Team Activities to Better Understand Your Customers and Team

We all need to understand our customers and the teams we are members of. Customers need to be understood as they keep the business alive. The team(s) we are members of need to be understood so that we can work with them to improve quality.

The best tool that I have found to understand customers is the Theory of Jobs to be Done. This is an innovation framework that asks what job did someone hire that product or service for?  In “Competing against luck”[1] job is defined as “The progress that a person is trying to make in a particular circumstance”. Looking at the progress that a person is trying to make and the circumstances can help you understand your customers. It can help you and your team think of all the jobs that are done with the product or service that you are building. Jobs to be Done can be contrasted with personas. A persona describes the person, but does not give you the circumstance. I find the Theory of Jobs to be Done a useful way to focus on customers and have created a presentation to share this.

In some ways teams are rather like families and I have recently found that the ideas of Victoria Satir are often referred to in books and articles I read. Katrina Clockie[2] and Lena Wiberg[3] both refer to the Satir Interaction Model. This model describes the process that happens internally when we communicate. Looking at the model can help us understand how our team communicates. Satir says that there are four steps:

  • Intake
  • Meaning
  • Significance
  • Response

Gerry Weinberg has pointed out that the first three steps all occur internally. It is useful to consider this in terms of remote communication. If we are with someone when we communicate with them we will see non visual signs of how they are reacting when the first three steps occur, but if we are remote we will only see their response. This is particularly important to consider when we are communicating bad news such as “I think I have just found a bug!” We won’t see the rest of the team’s non verbal communication while they are going through the first three steps, we will only see their response. It could be useful to discuss this model with your team to improve team communication and understanding.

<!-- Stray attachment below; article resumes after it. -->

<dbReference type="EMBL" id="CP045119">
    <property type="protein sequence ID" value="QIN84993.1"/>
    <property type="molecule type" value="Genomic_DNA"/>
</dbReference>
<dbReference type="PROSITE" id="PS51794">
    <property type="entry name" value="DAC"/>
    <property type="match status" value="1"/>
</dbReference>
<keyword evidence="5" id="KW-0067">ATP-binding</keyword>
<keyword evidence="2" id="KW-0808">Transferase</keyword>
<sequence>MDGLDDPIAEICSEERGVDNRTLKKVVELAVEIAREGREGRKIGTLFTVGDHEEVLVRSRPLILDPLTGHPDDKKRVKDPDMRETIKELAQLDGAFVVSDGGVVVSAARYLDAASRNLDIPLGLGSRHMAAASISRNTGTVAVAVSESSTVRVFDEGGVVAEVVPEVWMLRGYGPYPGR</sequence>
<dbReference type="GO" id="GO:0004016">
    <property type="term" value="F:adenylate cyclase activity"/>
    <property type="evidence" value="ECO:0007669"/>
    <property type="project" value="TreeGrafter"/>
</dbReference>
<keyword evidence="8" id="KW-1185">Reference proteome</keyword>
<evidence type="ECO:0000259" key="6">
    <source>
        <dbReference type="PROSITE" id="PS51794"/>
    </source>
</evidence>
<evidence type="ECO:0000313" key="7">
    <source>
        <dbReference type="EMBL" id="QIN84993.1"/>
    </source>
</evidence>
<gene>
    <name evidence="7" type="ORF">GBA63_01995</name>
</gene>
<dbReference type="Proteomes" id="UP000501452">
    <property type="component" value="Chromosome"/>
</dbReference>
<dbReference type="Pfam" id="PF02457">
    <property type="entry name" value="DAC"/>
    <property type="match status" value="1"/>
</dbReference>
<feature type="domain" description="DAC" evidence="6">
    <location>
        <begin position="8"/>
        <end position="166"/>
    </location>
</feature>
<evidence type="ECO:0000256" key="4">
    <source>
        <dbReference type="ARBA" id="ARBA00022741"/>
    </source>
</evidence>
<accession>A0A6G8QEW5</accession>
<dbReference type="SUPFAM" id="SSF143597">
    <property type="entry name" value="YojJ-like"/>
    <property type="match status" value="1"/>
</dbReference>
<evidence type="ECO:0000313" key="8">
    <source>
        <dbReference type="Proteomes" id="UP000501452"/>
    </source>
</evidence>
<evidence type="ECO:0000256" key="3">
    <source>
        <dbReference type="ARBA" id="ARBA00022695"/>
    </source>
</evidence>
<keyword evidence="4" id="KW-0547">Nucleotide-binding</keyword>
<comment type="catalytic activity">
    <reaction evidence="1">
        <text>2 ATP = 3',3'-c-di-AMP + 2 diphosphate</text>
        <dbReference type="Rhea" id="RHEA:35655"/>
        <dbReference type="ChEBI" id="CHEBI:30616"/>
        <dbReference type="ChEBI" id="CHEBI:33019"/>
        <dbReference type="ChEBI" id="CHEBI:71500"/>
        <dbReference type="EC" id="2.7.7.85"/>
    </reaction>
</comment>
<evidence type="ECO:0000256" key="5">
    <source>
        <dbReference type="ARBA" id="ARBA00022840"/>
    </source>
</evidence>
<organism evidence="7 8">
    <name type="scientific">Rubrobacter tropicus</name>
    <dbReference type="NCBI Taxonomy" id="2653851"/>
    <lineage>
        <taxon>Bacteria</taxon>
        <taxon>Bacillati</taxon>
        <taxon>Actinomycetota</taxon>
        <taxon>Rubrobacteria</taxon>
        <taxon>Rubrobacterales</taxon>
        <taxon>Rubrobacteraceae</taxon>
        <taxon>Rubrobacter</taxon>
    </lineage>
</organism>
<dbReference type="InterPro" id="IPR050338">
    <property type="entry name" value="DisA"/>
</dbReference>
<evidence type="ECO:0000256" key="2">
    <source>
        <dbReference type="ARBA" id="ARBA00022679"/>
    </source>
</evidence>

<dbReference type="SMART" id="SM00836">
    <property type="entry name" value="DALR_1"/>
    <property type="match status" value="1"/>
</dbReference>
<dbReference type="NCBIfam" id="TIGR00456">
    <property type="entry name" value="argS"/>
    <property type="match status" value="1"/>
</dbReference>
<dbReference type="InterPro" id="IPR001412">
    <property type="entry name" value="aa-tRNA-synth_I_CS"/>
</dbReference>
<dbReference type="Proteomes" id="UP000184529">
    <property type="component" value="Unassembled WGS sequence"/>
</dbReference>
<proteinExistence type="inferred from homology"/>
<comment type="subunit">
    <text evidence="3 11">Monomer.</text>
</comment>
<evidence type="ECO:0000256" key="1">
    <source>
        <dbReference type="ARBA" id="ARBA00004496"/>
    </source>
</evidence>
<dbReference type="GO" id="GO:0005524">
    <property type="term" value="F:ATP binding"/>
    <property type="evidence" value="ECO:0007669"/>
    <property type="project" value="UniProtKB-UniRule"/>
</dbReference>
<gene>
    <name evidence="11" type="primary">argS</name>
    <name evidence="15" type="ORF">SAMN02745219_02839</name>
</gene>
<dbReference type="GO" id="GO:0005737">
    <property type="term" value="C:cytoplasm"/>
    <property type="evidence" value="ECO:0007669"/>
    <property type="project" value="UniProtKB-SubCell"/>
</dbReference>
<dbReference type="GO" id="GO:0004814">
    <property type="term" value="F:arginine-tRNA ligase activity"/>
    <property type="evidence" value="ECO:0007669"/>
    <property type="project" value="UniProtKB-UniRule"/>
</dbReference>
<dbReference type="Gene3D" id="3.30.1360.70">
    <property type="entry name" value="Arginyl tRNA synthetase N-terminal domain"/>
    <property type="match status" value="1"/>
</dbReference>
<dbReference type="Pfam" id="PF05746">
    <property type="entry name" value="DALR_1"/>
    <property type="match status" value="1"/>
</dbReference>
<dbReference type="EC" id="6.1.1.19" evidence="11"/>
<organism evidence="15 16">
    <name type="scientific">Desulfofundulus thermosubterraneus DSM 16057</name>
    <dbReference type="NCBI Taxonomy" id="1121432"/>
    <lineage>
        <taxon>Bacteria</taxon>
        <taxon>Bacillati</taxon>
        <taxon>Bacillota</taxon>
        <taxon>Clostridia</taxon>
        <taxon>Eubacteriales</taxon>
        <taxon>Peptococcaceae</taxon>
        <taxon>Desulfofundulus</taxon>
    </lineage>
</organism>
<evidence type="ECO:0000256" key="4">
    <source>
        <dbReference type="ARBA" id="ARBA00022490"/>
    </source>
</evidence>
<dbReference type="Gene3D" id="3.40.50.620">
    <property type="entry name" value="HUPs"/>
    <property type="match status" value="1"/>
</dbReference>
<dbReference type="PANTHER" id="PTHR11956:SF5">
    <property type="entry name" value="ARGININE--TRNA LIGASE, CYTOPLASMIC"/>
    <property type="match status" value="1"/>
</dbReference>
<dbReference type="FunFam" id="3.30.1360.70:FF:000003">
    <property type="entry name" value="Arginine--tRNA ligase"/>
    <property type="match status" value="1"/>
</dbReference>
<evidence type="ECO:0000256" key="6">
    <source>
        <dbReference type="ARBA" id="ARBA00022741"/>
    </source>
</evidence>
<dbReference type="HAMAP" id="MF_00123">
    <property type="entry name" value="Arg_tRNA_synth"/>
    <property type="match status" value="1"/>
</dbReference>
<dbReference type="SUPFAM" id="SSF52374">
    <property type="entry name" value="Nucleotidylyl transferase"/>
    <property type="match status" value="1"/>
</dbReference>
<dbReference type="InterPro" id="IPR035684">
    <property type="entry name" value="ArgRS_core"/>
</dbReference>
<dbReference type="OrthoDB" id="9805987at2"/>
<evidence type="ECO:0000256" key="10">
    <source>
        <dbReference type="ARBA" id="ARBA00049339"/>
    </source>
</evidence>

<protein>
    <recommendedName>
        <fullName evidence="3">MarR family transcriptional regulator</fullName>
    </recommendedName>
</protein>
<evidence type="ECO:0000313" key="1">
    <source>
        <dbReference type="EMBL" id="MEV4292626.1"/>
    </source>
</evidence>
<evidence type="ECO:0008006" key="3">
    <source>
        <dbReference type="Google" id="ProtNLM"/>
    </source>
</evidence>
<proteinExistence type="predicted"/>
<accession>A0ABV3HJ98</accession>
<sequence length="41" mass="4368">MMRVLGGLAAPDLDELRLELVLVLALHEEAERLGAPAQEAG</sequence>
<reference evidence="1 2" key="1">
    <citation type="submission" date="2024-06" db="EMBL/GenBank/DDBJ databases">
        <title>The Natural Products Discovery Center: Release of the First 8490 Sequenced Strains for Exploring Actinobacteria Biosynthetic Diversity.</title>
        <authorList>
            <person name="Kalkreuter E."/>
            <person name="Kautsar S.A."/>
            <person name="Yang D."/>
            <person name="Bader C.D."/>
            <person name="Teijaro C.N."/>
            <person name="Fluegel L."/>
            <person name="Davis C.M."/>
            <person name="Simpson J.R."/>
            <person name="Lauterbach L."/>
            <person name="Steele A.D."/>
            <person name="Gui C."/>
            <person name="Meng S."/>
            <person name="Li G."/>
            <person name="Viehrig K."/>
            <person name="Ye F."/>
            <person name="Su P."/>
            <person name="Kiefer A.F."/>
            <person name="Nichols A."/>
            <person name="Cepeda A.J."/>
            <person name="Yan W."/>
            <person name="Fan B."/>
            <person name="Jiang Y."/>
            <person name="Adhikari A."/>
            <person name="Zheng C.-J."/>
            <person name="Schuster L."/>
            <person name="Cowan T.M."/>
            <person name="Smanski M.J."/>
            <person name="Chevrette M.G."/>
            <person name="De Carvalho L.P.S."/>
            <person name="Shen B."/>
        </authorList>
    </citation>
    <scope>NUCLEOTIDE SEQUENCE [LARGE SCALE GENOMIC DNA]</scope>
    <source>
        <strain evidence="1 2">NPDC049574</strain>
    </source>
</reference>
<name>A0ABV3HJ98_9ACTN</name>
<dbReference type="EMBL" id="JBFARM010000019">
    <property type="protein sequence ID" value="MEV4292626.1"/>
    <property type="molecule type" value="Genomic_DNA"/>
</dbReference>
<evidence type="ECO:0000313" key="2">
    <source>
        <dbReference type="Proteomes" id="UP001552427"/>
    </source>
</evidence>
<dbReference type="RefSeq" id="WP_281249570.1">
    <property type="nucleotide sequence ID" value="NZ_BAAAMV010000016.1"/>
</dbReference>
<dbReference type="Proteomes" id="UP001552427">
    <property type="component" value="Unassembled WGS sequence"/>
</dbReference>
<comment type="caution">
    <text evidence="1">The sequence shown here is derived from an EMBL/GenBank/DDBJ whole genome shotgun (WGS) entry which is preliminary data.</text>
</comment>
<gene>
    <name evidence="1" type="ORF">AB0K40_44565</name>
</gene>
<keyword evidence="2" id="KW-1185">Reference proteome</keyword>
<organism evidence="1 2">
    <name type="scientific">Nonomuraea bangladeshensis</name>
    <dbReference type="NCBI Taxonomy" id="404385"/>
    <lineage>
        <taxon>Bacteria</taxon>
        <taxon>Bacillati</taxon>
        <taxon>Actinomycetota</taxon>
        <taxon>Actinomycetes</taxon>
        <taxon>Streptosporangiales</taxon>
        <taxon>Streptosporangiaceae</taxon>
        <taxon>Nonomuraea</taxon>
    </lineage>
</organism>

I hope that these two ideas for activities are useful in helping you understand your customers and your team.


[1] Competing Against Luck: The Story Of Innovation And Customer Choice by Clayton M. Christensen, Taddy Hall, Karen Dillon and David S. Duncan

[2][3] Would Heu-Risk it? by Lena Wiberg

Published by Mike Harris

Mike has been working in testing for 20 years and is currently the lone tester for Geckoboard. He has been a Test Lead and has also worked as a part of waterfall, lean and agile teams. He is also Programme Secretary of BCS SIGiST. Mike has a B.Sc.(HONS) from Middlesex University and is an Associate of the University of Hertfordshire. He has set up and led a Testing Community of Practice and been part of a successful agile transition. He is Co-Programme Chair of the British Computer Society’s Specialist Interest Group in Software Testing. He also contributed to the e-book Testing Stories and has had articles published by the Ministry of Testing. Follow Mike on Twitter: @TestAndAnalysis

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